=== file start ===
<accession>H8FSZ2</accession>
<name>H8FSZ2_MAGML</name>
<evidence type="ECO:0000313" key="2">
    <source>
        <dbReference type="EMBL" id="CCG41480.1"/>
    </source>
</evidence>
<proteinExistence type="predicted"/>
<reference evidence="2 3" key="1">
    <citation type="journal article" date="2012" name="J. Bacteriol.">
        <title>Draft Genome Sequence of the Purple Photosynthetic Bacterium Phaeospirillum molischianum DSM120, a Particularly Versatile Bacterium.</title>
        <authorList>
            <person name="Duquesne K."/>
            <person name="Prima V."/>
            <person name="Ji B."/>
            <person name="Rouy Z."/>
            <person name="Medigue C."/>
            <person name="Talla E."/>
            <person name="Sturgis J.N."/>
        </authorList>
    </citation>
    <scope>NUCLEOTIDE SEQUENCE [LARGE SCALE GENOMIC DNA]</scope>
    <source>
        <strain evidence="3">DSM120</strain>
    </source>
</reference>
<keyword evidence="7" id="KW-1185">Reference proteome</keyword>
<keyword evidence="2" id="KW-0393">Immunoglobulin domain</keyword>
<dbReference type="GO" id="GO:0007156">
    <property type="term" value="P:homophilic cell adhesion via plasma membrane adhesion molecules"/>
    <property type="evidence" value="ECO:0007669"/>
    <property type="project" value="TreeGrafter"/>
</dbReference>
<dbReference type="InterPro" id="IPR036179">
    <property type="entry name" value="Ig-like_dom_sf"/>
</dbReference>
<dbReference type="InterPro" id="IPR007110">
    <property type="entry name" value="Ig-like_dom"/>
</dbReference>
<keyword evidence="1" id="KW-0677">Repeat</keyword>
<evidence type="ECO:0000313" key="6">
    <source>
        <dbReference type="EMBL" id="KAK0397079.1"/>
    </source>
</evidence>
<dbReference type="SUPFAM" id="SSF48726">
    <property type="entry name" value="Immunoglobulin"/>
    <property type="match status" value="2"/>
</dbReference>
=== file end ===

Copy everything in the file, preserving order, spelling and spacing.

<accession>H8FSZ2</accession>
<name>H8FSZ2_MAGML</name>
<evidence type="ECO:0000313" key="2">
    <source>
        <dbReference type="EMBL" id="CCG41480.1"/>
    </source>
</evidence>
<proteinExistence type="predicted"/>
<reference evidence="2 3" key="1">
    <citation type="journal article" date="2012" name="J. Bacteriol.">
        <title>Draft Genome Sequence of the Purple Photosynthetic Bacterium Phaeospirillum molischianum DSM120, a Particularly Versatile Bacterium.</title>
        <authorList>
            <person name="Duquesne K."/>
            <person name="Prima V."/>
            <person name="Ji B."/>
            <person name="Rouy Z."/>
            <person name="Medigue C."/>
            <person name="Talla E."/>
            <person name="Sturgis J.N."/>
        </authorList>
    </citation>
    <scope>NUCLEOTIDE SEQUENCE [LARGE SCALE GENOMIC DNA]</scope>
    <source>
        <strain evidence="3">DSM120</strain>
    </source>
</reference>
<keyword evidence="7" id="KW-1185">Reference proteome</keyword>
<keyword evidence="2" id="KW-0393">Immunoglobulin domain</keyword>
<dbReference type="GO" id="GO:0007156">
    <property type="term" value="P:homophilic cell adhesion via plasma membrane adhesion molecules"/>
    <property type="evidence" value="ECO:0007669"/>
    <property type="project" value="TreeGrafter"/>
</dbReference>
<dbReference type="InterPro" id="IPR036179">
    <property type="entry name" value="Ig-like_dom_sf"/>
</dbReference>
<dbReference type="InterPro" id="IPR007110">
    <property type="entry name" value="Ig-like_dom"/>
</dbReference>
<keyword evidence="1" id="KW-0677">Repeat</keyword>
<evidence type="ECO:0000313" key="6">
    <source>
        <dbReference type="EMBL" id="KAK0397079.1"/>
    </source>
</evidence>
<dbReference type="SUPFAM" id="SSF48726">
    <property type="entry name" value="Immunoglobulin"/>
    <property type="match status" value="2"/>
</dbReference>